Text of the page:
Corporate Culture, Part 1 – in conversation with Professor Jennifer Chatman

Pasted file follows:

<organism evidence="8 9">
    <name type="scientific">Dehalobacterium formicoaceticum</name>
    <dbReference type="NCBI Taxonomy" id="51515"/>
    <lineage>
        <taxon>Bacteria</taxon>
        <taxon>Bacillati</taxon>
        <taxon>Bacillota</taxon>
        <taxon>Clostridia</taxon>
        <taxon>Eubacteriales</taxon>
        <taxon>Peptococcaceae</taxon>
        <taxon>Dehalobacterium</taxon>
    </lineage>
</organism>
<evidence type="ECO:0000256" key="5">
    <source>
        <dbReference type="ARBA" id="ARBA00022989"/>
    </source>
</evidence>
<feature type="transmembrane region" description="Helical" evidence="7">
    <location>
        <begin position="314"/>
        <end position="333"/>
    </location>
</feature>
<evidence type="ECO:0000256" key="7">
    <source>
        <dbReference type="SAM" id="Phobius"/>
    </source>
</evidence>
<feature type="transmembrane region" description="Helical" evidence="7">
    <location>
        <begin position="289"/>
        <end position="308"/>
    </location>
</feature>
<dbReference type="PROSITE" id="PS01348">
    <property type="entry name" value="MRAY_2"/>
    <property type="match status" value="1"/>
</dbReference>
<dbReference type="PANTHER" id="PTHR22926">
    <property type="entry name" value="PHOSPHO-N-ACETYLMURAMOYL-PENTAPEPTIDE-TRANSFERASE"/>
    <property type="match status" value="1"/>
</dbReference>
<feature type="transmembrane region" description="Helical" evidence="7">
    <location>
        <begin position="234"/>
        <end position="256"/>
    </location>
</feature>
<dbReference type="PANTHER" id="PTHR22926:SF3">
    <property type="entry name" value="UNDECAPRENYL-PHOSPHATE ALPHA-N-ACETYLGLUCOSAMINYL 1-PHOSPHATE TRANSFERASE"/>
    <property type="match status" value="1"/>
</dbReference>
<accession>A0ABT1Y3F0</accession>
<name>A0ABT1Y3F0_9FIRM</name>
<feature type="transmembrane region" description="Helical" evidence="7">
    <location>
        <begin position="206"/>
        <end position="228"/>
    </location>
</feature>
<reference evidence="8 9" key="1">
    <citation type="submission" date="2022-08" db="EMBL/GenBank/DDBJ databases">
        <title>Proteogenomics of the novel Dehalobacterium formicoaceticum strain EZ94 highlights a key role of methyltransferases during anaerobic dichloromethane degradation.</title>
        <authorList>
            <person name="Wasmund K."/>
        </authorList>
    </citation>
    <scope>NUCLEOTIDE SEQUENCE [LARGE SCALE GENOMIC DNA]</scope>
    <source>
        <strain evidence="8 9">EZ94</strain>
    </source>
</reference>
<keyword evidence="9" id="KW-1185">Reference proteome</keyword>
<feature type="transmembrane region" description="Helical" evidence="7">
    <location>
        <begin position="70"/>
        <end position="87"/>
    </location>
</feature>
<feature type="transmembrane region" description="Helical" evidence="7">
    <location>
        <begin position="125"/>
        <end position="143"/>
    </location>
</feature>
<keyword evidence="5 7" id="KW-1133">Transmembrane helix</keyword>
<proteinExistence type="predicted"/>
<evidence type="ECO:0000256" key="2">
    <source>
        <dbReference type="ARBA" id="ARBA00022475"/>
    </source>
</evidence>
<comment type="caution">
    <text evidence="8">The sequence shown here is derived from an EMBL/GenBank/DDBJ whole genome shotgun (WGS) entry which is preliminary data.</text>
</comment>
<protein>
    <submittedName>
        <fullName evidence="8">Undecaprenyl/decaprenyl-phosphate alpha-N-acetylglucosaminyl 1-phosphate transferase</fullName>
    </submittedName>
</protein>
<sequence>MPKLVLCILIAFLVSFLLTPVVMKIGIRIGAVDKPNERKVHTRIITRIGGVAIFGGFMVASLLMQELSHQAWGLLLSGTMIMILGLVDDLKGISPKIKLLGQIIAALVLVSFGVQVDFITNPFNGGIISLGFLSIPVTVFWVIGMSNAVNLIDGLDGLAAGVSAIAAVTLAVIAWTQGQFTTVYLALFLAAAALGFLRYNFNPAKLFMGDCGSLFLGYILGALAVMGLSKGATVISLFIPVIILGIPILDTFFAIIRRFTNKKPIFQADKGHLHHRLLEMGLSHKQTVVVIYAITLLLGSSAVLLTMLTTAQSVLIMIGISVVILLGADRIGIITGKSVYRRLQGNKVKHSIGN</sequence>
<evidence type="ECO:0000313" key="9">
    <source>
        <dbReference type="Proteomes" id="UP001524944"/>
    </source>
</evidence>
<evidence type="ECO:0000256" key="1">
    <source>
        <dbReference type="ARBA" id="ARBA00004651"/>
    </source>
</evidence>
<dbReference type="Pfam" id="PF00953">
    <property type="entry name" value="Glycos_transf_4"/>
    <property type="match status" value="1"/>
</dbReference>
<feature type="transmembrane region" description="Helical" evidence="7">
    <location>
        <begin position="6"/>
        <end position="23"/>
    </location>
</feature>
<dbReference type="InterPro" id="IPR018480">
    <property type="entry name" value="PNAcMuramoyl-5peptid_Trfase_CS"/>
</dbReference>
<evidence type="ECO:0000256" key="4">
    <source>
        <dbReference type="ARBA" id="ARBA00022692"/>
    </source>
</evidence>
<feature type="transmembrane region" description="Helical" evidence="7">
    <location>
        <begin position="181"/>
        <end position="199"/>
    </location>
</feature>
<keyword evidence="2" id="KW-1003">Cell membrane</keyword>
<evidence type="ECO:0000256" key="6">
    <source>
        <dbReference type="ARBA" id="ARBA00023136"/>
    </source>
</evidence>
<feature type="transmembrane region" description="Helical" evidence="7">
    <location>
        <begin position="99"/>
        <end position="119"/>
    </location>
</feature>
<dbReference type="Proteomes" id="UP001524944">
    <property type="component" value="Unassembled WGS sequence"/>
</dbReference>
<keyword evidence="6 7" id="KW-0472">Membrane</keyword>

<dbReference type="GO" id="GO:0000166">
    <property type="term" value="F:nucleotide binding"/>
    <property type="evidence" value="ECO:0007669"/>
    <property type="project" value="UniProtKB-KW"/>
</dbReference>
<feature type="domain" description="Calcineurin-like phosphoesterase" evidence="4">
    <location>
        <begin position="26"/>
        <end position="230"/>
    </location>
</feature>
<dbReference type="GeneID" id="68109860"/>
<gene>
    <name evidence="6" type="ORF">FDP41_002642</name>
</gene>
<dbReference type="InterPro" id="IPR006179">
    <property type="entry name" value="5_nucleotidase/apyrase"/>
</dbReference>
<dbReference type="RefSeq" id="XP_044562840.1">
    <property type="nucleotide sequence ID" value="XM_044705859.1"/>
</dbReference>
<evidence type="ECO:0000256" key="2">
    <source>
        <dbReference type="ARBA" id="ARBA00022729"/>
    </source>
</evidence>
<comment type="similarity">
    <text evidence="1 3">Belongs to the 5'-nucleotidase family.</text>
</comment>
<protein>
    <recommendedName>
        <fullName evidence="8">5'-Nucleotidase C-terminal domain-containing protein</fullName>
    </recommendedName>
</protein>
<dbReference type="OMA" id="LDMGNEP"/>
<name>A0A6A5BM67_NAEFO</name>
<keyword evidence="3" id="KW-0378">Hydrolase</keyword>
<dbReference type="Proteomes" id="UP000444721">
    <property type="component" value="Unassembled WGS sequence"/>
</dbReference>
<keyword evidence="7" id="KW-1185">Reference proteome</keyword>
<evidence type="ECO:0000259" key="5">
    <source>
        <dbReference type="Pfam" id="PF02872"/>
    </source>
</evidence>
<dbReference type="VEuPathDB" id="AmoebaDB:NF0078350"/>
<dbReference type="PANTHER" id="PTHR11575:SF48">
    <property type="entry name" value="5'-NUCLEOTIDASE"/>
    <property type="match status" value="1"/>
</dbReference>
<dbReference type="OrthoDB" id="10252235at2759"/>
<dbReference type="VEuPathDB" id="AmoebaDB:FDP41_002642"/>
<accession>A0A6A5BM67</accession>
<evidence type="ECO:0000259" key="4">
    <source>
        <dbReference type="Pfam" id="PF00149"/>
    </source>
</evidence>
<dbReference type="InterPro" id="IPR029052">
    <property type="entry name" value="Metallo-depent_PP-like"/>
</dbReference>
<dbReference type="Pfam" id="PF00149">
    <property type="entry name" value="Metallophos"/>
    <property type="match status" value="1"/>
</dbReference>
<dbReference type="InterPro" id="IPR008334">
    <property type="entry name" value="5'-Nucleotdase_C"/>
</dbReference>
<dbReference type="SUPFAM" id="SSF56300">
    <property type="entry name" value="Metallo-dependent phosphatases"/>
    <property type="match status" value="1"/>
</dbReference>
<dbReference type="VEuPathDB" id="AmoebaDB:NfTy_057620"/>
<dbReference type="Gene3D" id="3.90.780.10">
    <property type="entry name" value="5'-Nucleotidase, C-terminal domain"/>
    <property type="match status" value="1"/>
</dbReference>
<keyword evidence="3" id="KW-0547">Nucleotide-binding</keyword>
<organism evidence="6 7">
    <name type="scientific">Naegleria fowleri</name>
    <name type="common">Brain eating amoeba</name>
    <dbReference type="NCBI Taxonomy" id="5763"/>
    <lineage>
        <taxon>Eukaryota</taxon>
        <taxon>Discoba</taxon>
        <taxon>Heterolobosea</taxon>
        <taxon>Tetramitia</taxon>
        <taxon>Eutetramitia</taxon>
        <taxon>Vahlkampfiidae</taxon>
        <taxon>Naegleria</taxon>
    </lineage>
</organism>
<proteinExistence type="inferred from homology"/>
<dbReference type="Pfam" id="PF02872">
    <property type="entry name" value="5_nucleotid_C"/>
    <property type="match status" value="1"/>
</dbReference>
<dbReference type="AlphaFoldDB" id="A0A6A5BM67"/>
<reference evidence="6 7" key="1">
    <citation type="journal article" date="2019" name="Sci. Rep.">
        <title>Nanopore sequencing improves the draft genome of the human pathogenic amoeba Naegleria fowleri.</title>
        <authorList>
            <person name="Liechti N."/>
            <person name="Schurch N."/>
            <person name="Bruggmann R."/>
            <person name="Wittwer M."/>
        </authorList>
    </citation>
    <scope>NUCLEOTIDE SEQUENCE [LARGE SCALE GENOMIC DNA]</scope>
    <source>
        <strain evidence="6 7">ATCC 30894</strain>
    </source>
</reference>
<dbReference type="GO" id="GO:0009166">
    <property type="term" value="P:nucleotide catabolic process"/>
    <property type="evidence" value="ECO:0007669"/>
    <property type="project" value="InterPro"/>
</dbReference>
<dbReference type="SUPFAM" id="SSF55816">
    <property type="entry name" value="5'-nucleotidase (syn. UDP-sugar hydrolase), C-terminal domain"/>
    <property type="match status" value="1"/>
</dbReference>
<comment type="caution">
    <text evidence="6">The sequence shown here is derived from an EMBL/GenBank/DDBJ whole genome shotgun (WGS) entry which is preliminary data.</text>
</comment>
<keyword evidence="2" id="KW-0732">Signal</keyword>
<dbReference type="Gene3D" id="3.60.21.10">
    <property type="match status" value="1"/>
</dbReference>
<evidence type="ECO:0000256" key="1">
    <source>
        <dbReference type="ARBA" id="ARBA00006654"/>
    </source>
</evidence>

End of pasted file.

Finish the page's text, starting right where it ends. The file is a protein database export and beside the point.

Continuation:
Part one for three in a series where Silicon Valley’s longest serving CEO chats with Professor Jennifer Chatman, a Distinguished Professor of Management and the Associate Dean for Learning Strategies at the Haas School of Business at UC Berkeley. Professor Chatman is also the Director of the Berkeley Culture Initiative, a program with the goal of identifying the most promising opportunities and challenges facing leaders who harness organizational culture as a strategic resource. Guy Smith: Hello again, and welcome to another episode of the Tough Things First podcast and this is the first of a very, very special three-part series of Tough Things First where with the help of a particular expert and the experience of Silicon Valley’s longest serving CEO, we’re going to explore the topic of corporate culture; what it is, how you shape it, how it facilitates innovation performance, and quite a bit more. For this three-part series, we’re joined by professor Jennifer Chapman, distinguished professor of management and the associate dean for learning strategies at the Haas School of Business at UC Berkeley in California. Professor Chapman is also the director of the Berkeley Culture Initiative, sorry about that, a program that has the distinct goal of identifying the most promising opportunities and the biggest challenges facing leaders who harness organizational culture as a strategic resource. Now, Professor Chapman’s CV goes on for quite literally 27 pages. Just her list of publications alone, take up five pages, so rather than recite more of that, let’s instead get started with today’s podcast. First off, welcome, Professor Chapman. Thank you so much for being here today. Professor Chatman: Thanks, Guy. Nice to be here. Guy Smith: Of course, on the other side, we have Silicon Valley’s longest serving CEO, a man who is no stranger to shaping positive corporate cultures himself, Mr. Ray Zinn. Hello again, Ray. Ray Zinn: Hello, Guy and hello, Jenny. So happy to be with both of you. Guy Smith: I think this is going to be an exceptional three-part series of podcast. I’m going to step back and let the big brains have a discussion about today’s topic, but to go ahead and get started, we’re going to put the question on the table, the question we’re exploring today. Professor, let’s start off with you. How can leaders create a strategically aligned, execution-based culture in their teams or perhaps in their entire organizations? Professor Chatman: Well, that’s a great question, Guy. Let me start by putting together an argument for why it’s so important to pay attention to culture and then we can talk about to do it. The basic idea here is that no matter what you do or don’t do as a leader, a culture will form. That’s not the question. The question is whether the culture that forms is one that helps you execute on your strategic objectives or worst case scenario, a culture that actually precludes you from achieving your strategic objectives. It’s really not a question of how to create a culture. It’s really a question of how to shape the culture that has developed in your organization and how to ensure that that culture is actually aligned with your strategic priorities. That’s the first piece. Let’s talk a little bit about what that means. Throughout my career, I’ve conducted research and consulted with organizations, taught courses about how to cultivate an effective culture. We’ve identified three specific criteria for using culture as a leadership tool. The first criterion is that a culture must be strategically relevant. What we mean by that is that the behaviors and decisions and priorities of your members half match with your strategic priorities. For example, if you’re competing based on customer service like an organization such as Southwest Airlines, customer service, and low price, then employee behaviors have to prioritize everything having to do with customer service and everything having to do with keeping cost low so that you can deliver on that strategic promise. In other words, the culture alignment can be seen throughout the organization in terms of consistently prioritizing the things that matter for strategic success. This sounds easy and straightforward, but think of all the times you’ve encountered competing priorities. One question is, do you serve customers even if it gets really expensive to do so? Or do you lower cost even if, at some point, you’re going to lose money on some routes if you’re Southwest Airlines? These conflicting priorities are what makes it very, very hard for most organizations to consistently focus on the behaviors, allow them to fully deliver on their strategic promise. That’s the first criterion. The second one is to ask the question of whether your culture is strong. What we mean by strong culture is two distinct factors. One, people agree about what’s important. Could you ask five people in the organization and would they say the same thing about what’s important within the culture? The second to mention is intensity around those cultural priorities. I’m a professor. We delve in the world of two by two contingency tables. You can imagine in your head the two by two that you’d set up for culture agreement and culture intensity, right? It’s easy think about the high, high and low, low quadrants, right? You have a high intensity, high agreement is what we call a strong culture. Low on both of those would be a weak culture, but then we have interesting combinations. So some organizations have high agreement with low intensity, what we call a vacuous culture. Some organizations have high-intensity but low agreement on culture, and we call that bring factions. One thing that leaders can do is scan their organization to see these quadrants they fall into. What we know from our research is that the most prevalent of those four possibilities is vacuous beliefs. We have high levels of agreement, but no real intensity behind upholding those norms. It makes sense because often what we’re asking people to agree about is pretty good stuff, right? “Hey, we want to be the best in quality”, right? And employees are going to say, “sure, we love quality. We agree with that. That’s a great thing to emphasize.” But there’s no real intensity behind it. And that means that you’re not going to deliver on your strategic promise systematically. What we know about strong cultural organizations is that they upgrade in terms of delivering on their strategic promise. Ray Zinn: So let me jump in here, Jenny, because you hit a key note for me because having run my company, a semiconductor company in the Silicon Valley for 37 years, culture was extremely important. So the name of my company was MICREL, M-I-C-R-E-L, which stands for microservice at a reliable. If you look at, then that we’re talking about quality again, that became our brand. Whereas we didn’t necessarily promote low price, that wasn’t our brand. Our brand was high quality, high reliability. I had to set up a culture that would support that sort of a thinking. So going along with what you’re saying, if I just waved arms at it and just let it happen, it wouldn’t be structured. So we had to have a structured culture. I think going along just to give you an example of the culture we had at MICREL, the quality and reliability goes along with honesty and integrity. We really promoted heavily being honest and having high integrity. We set up a plan to do that. So that the company, the employees fully understood what those terms mean. Honesty means you’re truthful. Integrity means you do what’s right when no one’s watching, which goes into building in the quality, rather than testing in the quality, you have to build it in. And then of course dignity and respect for every individual, which means we didn’t allow any swearing or vulgarity at the company. The last was doing whatever it takes, no excuses, meaning you’re going to put forth your best effort, making it no harm, no foul to the company, even if you make a mistake. So that’s how we inbred the brand of making semiconductors that were, were high quality and high reliability. So I just wanted to kind of interject that, Jenny, as we talk about the importance of having a strategic culture that you can actually execute. Professor Chatman: Great illustrations, Ray, of these two criteria for having a strong culture. People can see that there’s a clear strategic alignment between what you’re emphasizing in your culture and how you’re differentiating the company strategically, this notion of reliability and quality. So that’s a great illustration of the connection between strategy and culture. Second thing you illustrate was the kind of level of consistency and intensity throughout the culture. It sounds like people didn’t just agree, but that there was enough consistency and comprehensiveness in the practices that there was an intensity behind what you were prioritizing in an organization. Most organizations who are deliberately focused on leveraging their culture like you were, and I would say that given when you started your company, you were way ahead of your time because culture is something that organizations have really just started to take seriously, I would say, within the last 10 or 15 years, and as your company predates that faddish orientation by some number of years, so that’s really incredible. But many organizations you can actually look within the organization, even within my business school. I’m a professor at the Haas School of Business at UC Berkeley, and we’ve embarked on a cultural emphasis. In fact, we’re known as the t